“Why do you smile?” asked the girl.
“At our dilemma,” evaded Barney. “Have you paused to consider our situation?”
The girl smiled, too.
“It is most unconventional,” she said. “On foot and alone in the mountains, far from home, and we do not even know each other’s name.”
“Pardon me,” cried Barney, bowing low. “Permit me to introduce myself. I am,” and then to the spirits of Romance and Adventure was added a third, the spirit of Deviltry, “I am the mad king of Lutha.”
OVER THE PRECIPICE
The effect of his words upon the girl were quite different from what he had expected. An American girl would have laughed, knowing that he but joked. This girl did not laugh. Instead her face went white, and she clutched her bosom with her two hands. Her brown eyes peered searchingly into the face of the man.
“Leopold!” she cried in a suppressed voice. “Oh, your majesty, thank God that you are free—and sane!”
Before he could prevent it the girl had seized his hand and pressed it to her lips.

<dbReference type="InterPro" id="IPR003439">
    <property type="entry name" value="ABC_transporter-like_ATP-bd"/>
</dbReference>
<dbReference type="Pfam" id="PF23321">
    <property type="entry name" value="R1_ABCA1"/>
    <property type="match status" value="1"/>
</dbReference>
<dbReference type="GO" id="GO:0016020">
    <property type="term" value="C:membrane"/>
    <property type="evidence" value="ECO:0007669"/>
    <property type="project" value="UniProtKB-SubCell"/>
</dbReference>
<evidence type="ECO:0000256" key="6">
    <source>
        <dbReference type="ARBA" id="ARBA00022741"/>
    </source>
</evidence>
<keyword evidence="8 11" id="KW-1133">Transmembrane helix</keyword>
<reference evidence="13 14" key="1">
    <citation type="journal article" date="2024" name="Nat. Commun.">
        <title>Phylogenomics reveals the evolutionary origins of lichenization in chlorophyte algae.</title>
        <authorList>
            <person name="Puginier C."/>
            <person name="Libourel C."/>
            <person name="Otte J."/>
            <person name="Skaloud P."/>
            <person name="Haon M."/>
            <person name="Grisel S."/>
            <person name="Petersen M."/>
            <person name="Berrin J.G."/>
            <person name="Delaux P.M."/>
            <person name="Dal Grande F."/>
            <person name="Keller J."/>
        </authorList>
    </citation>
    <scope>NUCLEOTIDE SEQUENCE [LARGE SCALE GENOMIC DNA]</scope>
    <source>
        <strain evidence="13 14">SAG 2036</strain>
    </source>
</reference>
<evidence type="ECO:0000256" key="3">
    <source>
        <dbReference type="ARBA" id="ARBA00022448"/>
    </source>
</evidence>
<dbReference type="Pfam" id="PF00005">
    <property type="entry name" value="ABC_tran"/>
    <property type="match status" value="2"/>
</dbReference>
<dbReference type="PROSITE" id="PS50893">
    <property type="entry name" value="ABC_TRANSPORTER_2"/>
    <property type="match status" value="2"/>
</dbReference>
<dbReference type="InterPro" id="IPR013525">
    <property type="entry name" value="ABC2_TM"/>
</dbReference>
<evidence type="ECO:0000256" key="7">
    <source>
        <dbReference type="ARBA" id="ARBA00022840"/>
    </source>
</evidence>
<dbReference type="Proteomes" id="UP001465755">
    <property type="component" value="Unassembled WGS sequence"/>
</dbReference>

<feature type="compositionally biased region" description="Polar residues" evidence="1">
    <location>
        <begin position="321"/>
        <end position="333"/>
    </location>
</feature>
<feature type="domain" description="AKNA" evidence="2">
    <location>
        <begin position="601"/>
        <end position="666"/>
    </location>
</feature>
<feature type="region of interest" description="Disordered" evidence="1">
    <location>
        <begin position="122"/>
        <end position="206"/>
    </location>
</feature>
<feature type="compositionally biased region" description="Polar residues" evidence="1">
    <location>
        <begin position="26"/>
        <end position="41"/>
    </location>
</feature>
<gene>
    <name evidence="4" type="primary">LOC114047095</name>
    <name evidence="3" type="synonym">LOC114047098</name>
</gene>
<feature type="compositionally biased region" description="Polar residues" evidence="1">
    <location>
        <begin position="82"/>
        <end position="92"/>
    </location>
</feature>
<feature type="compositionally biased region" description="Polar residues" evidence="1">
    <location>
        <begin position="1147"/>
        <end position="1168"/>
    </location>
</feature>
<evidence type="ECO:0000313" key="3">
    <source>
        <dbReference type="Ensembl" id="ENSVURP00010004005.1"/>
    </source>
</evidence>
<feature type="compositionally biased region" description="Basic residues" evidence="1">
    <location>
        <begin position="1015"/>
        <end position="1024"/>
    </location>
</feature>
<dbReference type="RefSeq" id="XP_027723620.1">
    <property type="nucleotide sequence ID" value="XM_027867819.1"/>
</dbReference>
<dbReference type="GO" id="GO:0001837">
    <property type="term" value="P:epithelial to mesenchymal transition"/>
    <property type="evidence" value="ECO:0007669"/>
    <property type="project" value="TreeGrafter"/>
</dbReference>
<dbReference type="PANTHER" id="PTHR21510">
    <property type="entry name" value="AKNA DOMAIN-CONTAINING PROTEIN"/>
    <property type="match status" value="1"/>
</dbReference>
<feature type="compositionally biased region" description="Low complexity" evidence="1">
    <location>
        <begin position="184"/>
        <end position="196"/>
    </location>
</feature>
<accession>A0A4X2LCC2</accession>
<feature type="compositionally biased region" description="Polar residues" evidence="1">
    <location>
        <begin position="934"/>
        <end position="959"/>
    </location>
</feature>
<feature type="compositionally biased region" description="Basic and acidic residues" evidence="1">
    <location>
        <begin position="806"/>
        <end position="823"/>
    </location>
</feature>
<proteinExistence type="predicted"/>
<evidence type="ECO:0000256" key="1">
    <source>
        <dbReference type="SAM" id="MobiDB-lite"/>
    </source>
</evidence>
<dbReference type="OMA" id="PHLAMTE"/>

Here was a pretty muddle! Barney Custer swore at himself inwardly for a boorish fool. What in the world had ever prompted him to speak those ridiculous words! And now how was he to unsay them without mortifying this beautiful girl who had just kissed his hand?
She would never forgive that—he was sure of it.
There was but one thing to do, however, and that was to make a clean breast of it. Somehow, he managed to stumble through his explanation of what had prompted him, and when he had finished he saw that the girl was smiling indulgently at him.
“It shall be Mr. Bernard Custer if you wish it so,” she said; “but your majesty need fear nothing from Emma von der Tann. Your secret is as safe with me as with yourself, as the name of Von der Tann must assure you.”
She looked to see the expression of relief and pleasure that her father’s name should have brought to the face of Leopold of Lutha, but when he gave no indication that he had ever before heard the name she sighed and looked puzzled.
“Perhaps,” she thought, “he doubts me. Or can it be possible that, after all, his poor mind is gone?”
“I wish,” said Barney in a tone of entreaty, “that you would forgive and forget my foolish words, and then let me accompany you to the end of your journey.”
“Whither were you bound when I became the means of wrecking your motor car?” asked the girl.
“To the Old Forest,” replied Barney.
Now she was positive that she was indeed with the mad king of Lutha, but she had no fear of him, for since childhood she had heard her father scout the idea that Leopold was mad. For what other purpose would he hasten toward the Old Forest than to take refuge in her father’s castle upon the banks of the Tann at the forest’s verge?